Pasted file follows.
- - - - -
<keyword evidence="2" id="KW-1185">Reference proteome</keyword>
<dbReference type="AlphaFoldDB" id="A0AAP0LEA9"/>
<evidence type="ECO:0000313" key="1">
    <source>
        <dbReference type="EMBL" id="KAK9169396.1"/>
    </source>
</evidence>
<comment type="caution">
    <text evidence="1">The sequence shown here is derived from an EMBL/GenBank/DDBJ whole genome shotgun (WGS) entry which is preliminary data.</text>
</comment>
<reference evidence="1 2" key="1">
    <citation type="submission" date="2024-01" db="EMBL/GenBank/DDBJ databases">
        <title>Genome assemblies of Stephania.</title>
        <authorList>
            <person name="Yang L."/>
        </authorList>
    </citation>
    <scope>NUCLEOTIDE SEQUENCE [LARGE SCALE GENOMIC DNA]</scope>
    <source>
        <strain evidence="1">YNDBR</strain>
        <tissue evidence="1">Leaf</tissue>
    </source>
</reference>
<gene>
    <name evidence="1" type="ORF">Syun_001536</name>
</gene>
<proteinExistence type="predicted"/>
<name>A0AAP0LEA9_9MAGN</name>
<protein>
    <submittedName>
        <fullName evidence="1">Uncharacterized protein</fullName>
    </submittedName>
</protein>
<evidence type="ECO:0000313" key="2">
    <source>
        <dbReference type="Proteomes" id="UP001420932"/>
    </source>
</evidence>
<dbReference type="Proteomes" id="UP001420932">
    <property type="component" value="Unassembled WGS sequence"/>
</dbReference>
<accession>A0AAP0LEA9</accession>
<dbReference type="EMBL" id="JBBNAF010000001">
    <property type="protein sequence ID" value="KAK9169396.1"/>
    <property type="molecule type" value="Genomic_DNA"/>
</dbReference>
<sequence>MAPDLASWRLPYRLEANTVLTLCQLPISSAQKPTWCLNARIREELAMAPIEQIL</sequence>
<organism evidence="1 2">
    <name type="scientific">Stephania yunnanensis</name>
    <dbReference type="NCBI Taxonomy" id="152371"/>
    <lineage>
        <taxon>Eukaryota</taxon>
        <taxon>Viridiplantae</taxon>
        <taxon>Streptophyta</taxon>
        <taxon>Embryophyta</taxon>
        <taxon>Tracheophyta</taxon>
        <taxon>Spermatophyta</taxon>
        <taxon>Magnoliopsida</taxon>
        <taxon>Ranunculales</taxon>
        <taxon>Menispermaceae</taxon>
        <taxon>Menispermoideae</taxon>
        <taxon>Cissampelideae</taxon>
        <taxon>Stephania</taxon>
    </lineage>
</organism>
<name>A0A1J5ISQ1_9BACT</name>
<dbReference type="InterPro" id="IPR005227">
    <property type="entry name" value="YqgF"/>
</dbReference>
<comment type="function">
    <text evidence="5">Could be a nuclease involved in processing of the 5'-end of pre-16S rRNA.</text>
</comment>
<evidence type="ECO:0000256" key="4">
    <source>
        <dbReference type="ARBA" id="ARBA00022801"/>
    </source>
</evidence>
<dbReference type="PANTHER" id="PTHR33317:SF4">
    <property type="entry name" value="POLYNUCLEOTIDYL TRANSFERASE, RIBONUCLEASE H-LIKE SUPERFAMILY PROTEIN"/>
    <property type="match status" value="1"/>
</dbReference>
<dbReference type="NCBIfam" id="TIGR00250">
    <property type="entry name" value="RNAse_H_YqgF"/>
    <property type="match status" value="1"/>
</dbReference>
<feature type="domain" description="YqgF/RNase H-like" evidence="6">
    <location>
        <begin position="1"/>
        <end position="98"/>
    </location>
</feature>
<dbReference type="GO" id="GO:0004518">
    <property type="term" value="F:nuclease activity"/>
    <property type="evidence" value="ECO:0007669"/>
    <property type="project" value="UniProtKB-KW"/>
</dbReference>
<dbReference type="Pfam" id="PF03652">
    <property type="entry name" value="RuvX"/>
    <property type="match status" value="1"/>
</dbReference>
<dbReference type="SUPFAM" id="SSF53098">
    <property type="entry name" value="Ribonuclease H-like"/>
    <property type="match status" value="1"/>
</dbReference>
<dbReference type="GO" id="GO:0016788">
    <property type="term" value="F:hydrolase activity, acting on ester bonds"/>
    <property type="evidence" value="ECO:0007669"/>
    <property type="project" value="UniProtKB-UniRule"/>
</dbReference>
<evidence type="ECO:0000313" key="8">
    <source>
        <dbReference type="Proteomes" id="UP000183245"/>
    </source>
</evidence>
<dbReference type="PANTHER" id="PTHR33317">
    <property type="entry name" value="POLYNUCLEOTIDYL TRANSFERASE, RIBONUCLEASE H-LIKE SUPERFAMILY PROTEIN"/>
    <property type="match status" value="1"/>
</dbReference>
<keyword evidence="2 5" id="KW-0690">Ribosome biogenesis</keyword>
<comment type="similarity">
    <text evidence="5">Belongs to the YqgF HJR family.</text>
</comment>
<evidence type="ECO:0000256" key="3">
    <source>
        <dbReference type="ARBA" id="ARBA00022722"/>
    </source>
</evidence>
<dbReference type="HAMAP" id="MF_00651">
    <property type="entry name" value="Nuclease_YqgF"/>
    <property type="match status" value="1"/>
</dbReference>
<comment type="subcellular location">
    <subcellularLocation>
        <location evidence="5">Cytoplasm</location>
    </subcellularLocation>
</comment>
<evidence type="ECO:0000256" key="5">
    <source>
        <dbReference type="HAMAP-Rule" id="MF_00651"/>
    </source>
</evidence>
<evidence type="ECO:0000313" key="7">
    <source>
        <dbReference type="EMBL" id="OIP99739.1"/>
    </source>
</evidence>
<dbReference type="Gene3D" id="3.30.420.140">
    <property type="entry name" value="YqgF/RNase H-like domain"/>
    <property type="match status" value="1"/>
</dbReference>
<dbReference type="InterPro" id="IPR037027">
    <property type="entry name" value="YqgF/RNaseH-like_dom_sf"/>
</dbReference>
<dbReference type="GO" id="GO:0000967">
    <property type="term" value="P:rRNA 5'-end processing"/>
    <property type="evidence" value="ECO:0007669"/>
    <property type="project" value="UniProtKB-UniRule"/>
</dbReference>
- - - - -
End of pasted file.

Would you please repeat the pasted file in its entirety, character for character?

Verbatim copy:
<keyword evidence="2" id="KW-1185">Reference proteome</keyword>
<dbReference type="AlphaFoldDB" id="A0AAP0LEA9"/>
<evidence type="ECO:0000313" key="1">
    <source>
        <dbReference type="EMBL" id="KAK9169396.1"/>
    </source>
</evidence>
<comment type="caution">
    <text evidence="1">The sequence shown here is derived from an EMBL/GenBank/DDBJ whole genome shotgun (WGS) entry which is preliminary data.</text>
</comment>
<reference evidence="1 2" key="1">
    <citation type="submission" date="2024-01" db="EMBL/GenBank/DDBJ databases">
        <title>Genome assemblies of Stephania.</title>
        <authorList>
            <person name="Yang L."/>
        </authorList>
    </citation>
    <scope>NUCLEOTIDE SEQUENCE [LARGE SCALE GENOMIC DNA]</scope>
    <source>
        <strain evidence="1">YNDBR</strain>
        <tissue evidence="1">Leaf</tissue>
    </source>
</reference>
<gene>
    <name evidence="1" type="ORF">Syun_001536</name>
</gene>
<proteinExistence type="predicted"/>
<name>A0AAP0LEA9_9MAGN</name>
<protein>
    <submittedName>
        <fullName evidence="1">Uncharacterized protein</fullName>
    </submittedName>
</protein>
<evidence type="ECO:0000313" key="2">
    <source>
        <dbReference type="Proteomes" id="UP001420932"/>
    </source>
</evidence>
<dbReference type="Proteomes" id="UP001420932">
    <property type="component" value="Unassembled WGS sequence"/>
</dbReference>
<accession>A0AAP0LEA9</accession>
<dbReference type="EMBL" id="JBBNAF010000001">
    <property type="protein sequence ID" value="KAK9169396.1"/>
    <property type="molecule type" value="Genomic_DNA"/>
</dbReference>
<sequence>MAPDLASWRLPYRLEANTVLTLCQLPISSAQKPTWCLNARIREELAMAPIEQIL</sequence>
<organism evidence="1 2">
    <name type="scientific">Stephania yunnanensis</name>
    <dbReference type="NCBI Taxonomy" id="152371"/>
    <lineage>
        <taxon>Eukaryota</taxon>
        <taxon>Viridiplantae</taxon>
        <taxon>Streptophyta</taxon>
        <taxon>Embryophyta</taxon>
        <taxon>Tracheophyta</taxon>
        <taxon>Spermatophyta</taxon>
        <taxon>Magnoliopsida</taxon>
        <taxon>Ranunculales</taxon>
        <taxon>Menispermaceae</taxon>
        <taxon>Menispermoideae</taxon>
        <taxon>Cissampelideae</taxon>
        <taxon>Stephania</taxon>
    </lineage>
</organism>
<name>A0A1J5ISQ1_9BACT</name>
<dbReference type="InterPro" id="IPR005227">
    <property type="entry name" value="YqgF"/>
</dbReference>
<comment type="function">
    <text evidence="5">Could be a nuclease involved in processing of the 5'-end of pre-16S rRNA.</text>
</comment>
<evidence type="ECO:0000256" key="4">
    <source>
        <dbReference type="ARBA" id="ARBA00022801"/>
    </source>
</evidence>
<dbReference type="PANTHER" id="PTHR33317:SF4">
    <property type="entry name" value="POLYNUCLEOTIDYL TRANSFERASE, RIBONUCLEASE H-LIKE SUPERFAMILY PROTEIN"/>
    <property type="match status" value="1"/>
</dbReference>
<dbReference type="NCBIfam" id="TIGR00250">
    <property type="entry name" value="RNAse_H_YqgF"/>
    <property type="match status" value="1"/>
</dbReference>
<feature type="domain" description="YqgF/RNase H-like" evidence="6">
    <location>
        <begin position="1"/>
        <end position="98"/>
    </location>
</feature>
<dbReference type="GO" id="GO:0004518">
    <property type="term" value="F:nuclease activity"/>
    <property type="evidence" value="ECO:0007669"/>
    <property type="project" value="UniProtKB-KW"/>
</dbReference>
<dbReference type="Pfam" id="PF03652">
    <property type="entry name" value="RuvX"/>
    <property type="match status" value="1"/>
</dbReference>
<dbReference type="SUPFAM" id="SSF53098">
    <property type="entry name" value="Ribonuclease H-like"/>
    <property type="match status" value="1"/>
</dbReference>
<dbReference type="GO" id="GO:0016788">
    <property type="term" value="F:hydrolase activity, acting on ester bonds"/>
    <property type="evidence" value="ECO:0007669"/>
    <property type="project" value="UniProtKB-UniRule"/>
</dbReference>
<evidence type="ECO:0000313" key="8">
    <source>
        <dbReference type="Proteomes" id="UP000183245"/>
    </source>
</evidence>
<dbReference type="PANTHER" id="PTHR33317">
    <property type="entry name" value="POLYNUCLEOTIDYL TRANSFERASE, RIBONUCLEASE H-LIKE SUPERFAMILY PROTEIN"/>
    <property type="match status" value="1"/>
</dbReference>
<keyword evidence="2 5" id="KW-0690">Ribosome biogenesis</keyword>
<comment type="similarity">
    <text evidence="5">Belongs to the YqgF HJR family.</text>
</comment>
<evidence type="ECO:0000256" key="3">
    <source>
        <dbReference type="ARBA" id="ARBA00022722"/>
    </source>
</evidence>
<dbReference type="HAMAP" id="MF_00651">
    <property type="entry name" value="Nuclease_YqgF"/>
    <property type="match status" value="1"/>
</dbReference>
<comment type="subcellular location">
    <subcellularLocation>
        <location evidence="5">Cytoplasm</location>
    </subcellularLocation>
</comment>
<evidence type="ECO:0000256" key="5">
    <source>
        <dbReference type="HAMAP-Rule" id="MF_00651"/>
    </source>
</evidence>
<evidence type="ECO:0000313" key="7">
    <source>
        <dbReference type="EMBL" id="OIP99739.1"/>
    </source>
</evidence>
<dbReference type="Gene3D" id="3.30.420.140">
    <property type="entry name" value="YqgF/RNase H-like domain"/>
    <property type="match status" value="1"/>
</dbReference>
<dbReference type="InterPro" id="IPR037027">
    <property type="entry name" value="YqgF/RNaseH-like_dom_sf"/>
</dbReference>
<dbReference type="GO" id="GO:0000967">
    <property type="term" value="P:rRNA 5'-end processing"/>
    <property type="evidence" value="ECO:0007669"/>
    <property type="project" value="UniProtKB-UniRule"/>
</dbReference>